The PPRA, passed in 1978, requires districts to protect students’ privacy when they administer surveys that ask them to reveal information that falls into eight protected categories under that law, the guidance says. Districts have to notify parents at least annually that they are asking students for this kind of information, and give them a chance to opt out, the document says.
The pre-test surveys included with the SAT and ACT include questions that fall into one or more of those eight PPRA-protected areas, the guidance says, including students’ religious practices, affiliations, and beliefs, and student and parent income. Such questions would “trigger” PPRA protection and require districts to provide appropriate notifications and options for parents, it said.
(The other six PPRA-protected categories are students’ or parents’ political affiliations or beliefs; mental or psychological problems; sexual behavior or attitudes; illegal, anti-social, self-incriminating, or demeaning behavior; critical appraisals of people with whom students have close family relationships; and information about their relationships with lawyers, physicians, and ministers.)
The Future of Privacy Forum said the new guidance suggested that the PPRA could be a bigger issue for school districts in the future than it has been in the past. In a blog post, Amelia Vance, the organization’s policy counsel and the director of its education privacy project, called the guidance document “the most extensive technical assistance released on PPRA in almost 40 years.”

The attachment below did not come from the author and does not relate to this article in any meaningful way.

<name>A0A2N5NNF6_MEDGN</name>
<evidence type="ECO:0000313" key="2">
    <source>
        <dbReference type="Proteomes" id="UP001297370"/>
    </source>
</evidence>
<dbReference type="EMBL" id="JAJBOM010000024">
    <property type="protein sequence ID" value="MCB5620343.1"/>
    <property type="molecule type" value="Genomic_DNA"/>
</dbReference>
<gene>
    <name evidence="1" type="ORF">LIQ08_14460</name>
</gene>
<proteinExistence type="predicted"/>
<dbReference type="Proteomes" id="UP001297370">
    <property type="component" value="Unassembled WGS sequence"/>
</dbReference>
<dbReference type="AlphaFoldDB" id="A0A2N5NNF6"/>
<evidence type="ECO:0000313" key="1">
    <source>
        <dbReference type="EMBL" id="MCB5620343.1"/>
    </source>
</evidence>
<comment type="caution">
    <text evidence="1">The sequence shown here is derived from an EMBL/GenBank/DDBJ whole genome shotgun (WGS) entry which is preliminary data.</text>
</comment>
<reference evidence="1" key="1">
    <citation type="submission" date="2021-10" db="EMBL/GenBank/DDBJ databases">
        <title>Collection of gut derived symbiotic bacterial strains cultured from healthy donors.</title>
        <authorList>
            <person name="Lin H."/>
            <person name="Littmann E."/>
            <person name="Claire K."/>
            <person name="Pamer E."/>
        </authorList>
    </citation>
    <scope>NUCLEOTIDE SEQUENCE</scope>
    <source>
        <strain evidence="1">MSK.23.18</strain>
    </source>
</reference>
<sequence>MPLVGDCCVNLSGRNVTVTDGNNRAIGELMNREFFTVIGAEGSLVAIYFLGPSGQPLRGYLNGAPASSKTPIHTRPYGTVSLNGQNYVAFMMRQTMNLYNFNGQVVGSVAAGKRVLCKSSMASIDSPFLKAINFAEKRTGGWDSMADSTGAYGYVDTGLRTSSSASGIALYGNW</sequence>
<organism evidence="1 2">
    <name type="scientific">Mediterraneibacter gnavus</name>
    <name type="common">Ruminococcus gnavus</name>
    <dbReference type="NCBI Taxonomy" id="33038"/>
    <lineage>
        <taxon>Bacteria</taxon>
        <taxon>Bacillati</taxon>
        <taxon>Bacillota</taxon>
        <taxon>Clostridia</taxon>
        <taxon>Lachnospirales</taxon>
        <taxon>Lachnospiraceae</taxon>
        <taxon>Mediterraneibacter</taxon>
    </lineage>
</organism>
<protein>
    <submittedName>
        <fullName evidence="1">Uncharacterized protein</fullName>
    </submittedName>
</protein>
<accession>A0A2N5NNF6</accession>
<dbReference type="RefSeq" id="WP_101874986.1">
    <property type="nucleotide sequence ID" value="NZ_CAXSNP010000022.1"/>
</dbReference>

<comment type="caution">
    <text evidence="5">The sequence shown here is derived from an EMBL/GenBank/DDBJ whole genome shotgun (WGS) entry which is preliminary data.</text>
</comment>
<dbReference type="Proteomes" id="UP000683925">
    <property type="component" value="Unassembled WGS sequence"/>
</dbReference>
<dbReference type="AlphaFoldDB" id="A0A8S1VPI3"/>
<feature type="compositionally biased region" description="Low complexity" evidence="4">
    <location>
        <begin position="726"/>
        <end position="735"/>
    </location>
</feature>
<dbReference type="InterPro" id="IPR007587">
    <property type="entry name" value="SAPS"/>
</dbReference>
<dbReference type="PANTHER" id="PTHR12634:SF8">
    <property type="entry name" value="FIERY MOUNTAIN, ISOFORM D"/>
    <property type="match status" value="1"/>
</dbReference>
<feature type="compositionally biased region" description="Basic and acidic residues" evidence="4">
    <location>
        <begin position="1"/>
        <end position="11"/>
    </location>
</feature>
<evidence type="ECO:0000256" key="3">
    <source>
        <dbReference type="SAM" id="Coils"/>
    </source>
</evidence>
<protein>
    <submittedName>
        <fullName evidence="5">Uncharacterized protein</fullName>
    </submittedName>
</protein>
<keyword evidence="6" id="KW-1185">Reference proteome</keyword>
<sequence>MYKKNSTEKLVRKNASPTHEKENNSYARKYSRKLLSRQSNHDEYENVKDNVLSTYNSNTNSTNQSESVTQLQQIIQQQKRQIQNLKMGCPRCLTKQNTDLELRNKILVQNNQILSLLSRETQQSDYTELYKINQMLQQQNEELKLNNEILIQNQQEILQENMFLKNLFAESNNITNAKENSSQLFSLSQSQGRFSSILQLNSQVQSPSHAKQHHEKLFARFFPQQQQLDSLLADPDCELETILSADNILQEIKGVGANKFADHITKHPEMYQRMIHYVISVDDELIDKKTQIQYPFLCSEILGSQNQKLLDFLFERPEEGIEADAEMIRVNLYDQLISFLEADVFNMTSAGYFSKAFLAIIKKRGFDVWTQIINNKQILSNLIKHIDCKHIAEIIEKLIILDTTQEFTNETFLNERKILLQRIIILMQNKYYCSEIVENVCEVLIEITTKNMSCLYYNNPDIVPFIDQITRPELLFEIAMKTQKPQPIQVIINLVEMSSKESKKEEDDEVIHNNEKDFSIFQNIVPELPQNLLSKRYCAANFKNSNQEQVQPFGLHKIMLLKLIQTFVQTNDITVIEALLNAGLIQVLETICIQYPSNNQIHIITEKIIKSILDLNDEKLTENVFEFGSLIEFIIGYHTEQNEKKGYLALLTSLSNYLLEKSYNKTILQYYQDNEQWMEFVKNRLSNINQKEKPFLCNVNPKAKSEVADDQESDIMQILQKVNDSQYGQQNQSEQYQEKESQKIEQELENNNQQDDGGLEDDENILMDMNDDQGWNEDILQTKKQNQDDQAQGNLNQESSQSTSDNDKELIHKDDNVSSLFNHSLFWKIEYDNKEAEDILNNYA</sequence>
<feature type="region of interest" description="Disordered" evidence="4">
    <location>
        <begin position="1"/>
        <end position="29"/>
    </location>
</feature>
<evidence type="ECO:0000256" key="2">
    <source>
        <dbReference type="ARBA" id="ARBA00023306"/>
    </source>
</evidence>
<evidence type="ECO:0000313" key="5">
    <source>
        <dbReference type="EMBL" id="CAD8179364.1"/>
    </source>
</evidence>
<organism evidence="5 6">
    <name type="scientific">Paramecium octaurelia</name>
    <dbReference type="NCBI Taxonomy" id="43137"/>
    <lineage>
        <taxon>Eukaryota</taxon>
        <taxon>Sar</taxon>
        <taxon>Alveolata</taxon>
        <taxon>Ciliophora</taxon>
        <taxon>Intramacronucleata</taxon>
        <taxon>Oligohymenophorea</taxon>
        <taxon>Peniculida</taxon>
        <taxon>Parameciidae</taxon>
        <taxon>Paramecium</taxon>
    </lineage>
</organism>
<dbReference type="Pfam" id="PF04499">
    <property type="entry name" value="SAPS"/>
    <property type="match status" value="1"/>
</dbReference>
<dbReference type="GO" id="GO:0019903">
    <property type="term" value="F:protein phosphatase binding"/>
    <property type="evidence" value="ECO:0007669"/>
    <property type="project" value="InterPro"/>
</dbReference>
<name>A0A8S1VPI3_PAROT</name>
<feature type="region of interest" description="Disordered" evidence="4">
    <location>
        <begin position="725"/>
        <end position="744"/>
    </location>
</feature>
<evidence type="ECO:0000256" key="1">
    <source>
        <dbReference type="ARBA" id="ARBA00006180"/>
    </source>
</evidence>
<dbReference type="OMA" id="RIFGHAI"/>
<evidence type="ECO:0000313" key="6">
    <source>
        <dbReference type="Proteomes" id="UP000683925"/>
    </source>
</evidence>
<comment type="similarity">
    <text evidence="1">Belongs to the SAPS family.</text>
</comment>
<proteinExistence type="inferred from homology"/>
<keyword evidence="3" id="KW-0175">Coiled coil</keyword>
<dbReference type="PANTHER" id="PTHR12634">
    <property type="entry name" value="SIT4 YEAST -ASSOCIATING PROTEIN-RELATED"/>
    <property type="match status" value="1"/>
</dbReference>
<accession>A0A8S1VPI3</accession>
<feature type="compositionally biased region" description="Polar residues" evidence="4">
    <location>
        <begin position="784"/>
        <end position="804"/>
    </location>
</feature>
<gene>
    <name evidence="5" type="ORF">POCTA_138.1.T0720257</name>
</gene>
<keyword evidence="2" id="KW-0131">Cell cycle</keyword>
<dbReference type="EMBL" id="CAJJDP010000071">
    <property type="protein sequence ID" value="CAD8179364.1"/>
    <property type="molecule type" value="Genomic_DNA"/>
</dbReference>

Hawkins, of the college-advising group, said that the concerns outlined in the new guidance are significant, but addressing them is probably “a relatively easy fix” for states and districts if they go the extra mile to make sure students and parents understand their options in the registration and information-sharing process, and get parents’ permission at the beginning of the year.
A version of this news article first appeared in the High School & Beyond blog.